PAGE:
It is with a galvanized but humble spirit – one that can only be attained through first-hand experience - that I write what I am about to write.
Sports Radio 810 WHB, as a former employee and now a fan, I recognize thee not.
Once, it was about fans. All about fans. All about
You were exactly how I envisioned myself, and the chance to join your ranks, despite leaving behind a promising public relations career, is still remembered fondly. Your workmanlike persona was one I could identify with, that I wanted to identify with. It was the reason I sacrificed everything I could to move from a part-time weekend board operator to a full-time employee and eventually sacrifice even more as I tried to prove my worth.
I felt it was worth it to find a way, any way, to contribute to your sports coverage, to identify an area where improvement could be made, and do it.
And so began my many late-night miles to and from Manhattan – and many pots of IHOP coffee while working on my blogs long after the K-State partiers had come for breakfast and left. Lonely dark stretches of Interstate 70, sometimes at three or four in the morning. Frightened, song-based screaming in the middle of the night – an attempt to fight off falling asleep behind the wheel…again…because a hotel room was only an option if I wanted to pay for it.
Just to make it back in time to appear on an early show. Or, sometimes, just to steal some sleep before getting back to the station for another 10, 11, or 12-hour day because I was told “just being there” was a key to moving up.
You’ll listen to and believe anything that involves moving up when you’re grossing $22,500 a year.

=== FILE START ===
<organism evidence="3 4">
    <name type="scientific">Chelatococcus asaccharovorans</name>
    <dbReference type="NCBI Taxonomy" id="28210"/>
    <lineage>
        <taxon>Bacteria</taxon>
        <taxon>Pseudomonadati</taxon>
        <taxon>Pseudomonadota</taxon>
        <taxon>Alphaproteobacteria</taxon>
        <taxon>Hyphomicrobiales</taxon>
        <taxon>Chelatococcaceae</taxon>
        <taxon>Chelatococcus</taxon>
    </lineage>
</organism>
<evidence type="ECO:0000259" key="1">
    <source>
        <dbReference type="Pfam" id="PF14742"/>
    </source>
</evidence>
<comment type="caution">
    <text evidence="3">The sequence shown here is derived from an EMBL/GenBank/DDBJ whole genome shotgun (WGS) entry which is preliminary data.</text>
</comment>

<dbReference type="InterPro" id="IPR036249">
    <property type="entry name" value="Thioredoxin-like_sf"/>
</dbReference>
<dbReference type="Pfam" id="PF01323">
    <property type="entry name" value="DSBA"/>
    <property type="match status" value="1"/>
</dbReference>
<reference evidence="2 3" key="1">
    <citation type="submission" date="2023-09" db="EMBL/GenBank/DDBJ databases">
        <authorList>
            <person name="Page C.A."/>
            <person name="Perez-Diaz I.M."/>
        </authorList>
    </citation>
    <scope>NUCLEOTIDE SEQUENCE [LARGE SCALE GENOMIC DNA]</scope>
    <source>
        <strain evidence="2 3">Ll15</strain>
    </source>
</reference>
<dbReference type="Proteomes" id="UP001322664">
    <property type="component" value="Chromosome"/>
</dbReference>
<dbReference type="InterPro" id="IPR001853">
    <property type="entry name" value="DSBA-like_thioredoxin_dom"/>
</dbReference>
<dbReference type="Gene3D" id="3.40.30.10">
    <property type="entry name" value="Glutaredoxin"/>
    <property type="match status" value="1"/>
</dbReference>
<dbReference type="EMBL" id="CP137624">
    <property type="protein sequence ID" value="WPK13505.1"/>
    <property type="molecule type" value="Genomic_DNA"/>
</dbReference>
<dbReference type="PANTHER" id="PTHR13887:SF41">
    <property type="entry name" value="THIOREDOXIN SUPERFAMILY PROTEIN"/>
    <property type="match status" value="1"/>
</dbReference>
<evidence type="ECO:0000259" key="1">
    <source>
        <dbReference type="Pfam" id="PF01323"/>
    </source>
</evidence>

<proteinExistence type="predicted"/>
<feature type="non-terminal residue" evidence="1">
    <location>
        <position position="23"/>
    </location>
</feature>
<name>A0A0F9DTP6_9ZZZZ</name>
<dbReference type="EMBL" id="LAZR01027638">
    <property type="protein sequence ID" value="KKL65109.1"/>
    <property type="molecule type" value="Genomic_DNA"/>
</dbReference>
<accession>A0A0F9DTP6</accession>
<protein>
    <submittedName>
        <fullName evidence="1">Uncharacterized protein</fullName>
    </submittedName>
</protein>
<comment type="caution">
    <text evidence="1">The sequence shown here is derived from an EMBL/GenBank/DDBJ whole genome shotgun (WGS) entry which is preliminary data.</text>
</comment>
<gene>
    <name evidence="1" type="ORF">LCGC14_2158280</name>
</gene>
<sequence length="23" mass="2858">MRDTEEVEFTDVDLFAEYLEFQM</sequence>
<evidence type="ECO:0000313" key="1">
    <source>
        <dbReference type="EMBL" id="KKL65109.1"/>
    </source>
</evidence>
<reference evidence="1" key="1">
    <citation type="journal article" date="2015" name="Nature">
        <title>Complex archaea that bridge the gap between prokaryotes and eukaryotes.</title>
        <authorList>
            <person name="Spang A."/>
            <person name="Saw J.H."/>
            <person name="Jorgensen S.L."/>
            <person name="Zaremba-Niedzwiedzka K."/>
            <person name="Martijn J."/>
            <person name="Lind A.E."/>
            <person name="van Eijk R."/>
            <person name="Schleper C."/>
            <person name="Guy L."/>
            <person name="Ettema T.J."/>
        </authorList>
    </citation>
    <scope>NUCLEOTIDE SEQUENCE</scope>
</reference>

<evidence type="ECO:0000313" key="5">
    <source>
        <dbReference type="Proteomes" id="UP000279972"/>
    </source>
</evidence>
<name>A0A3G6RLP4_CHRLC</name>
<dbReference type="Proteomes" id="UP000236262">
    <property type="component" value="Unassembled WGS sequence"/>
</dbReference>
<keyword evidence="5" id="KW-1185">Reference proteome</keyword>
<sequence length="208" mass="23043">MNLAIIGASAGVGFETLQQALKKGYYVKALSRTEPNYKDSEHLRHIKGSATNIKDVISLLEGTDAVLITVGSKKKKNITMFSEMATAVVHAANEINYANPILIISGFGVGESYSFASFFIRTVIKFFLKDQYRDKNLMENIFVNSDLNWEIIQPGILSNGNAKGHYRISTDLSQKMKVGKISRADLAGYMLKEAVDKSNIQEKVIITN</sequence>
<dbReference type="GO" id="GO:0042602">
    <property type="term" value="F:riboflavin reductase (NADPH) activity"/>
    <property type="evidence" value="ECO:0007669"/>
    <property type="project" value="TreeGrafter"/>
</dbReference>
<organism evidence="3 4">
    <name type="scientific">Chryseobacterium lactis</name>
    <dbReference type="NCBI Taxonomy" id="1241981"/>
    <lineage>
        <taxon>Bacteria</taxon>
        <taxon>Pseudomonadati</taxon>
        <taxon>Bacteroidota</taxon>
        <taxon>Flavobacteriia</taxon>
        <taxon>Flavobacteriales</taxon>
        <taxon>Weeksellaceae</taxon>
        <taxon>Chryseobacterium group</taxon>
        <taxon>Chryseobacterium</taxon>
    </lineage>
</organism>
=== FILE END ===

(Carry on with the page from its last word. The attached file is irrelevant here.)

So, imagine my confusion when I was approached on two separate occasions by Union Broadcasting President Chad Boeger, who was aware that my work had proven its value in terms of coverage, and told me my work wasn’t really necessary.
Work I wasn’t being paid for (because, as it was explained to me, I was only technically hired to be a board operator), providing both audio and written content that fans welcomed – unnecessary.
I took that to heart, and continued to provide my effort to 810’s cause.
It was about that time, three years ago, maybe because my senses were heightened as some of the “dream” wore off, I began to hear a growing sentiment among 810 WHB fans: the 810 they had listened to and actively participated in help grow was growing stale.
I saw it from the inside.
Nothing ever changed. Nobody ever moved on. Nobody ever promoted. People left for other jobs and their positions, other than a secretary or two, went unfulfilled.
Like air slowly escaping a balloon, the energy was dissipating. People worried about jobs instead of doing a great job. “Entrench” replaced “innovate.” But, it didn’t matter. Just after I left last August, the first layoffs in Union Broadcasting history took place. Friends of mine lost their jobs. Talented friends. Friends who should still be in radio.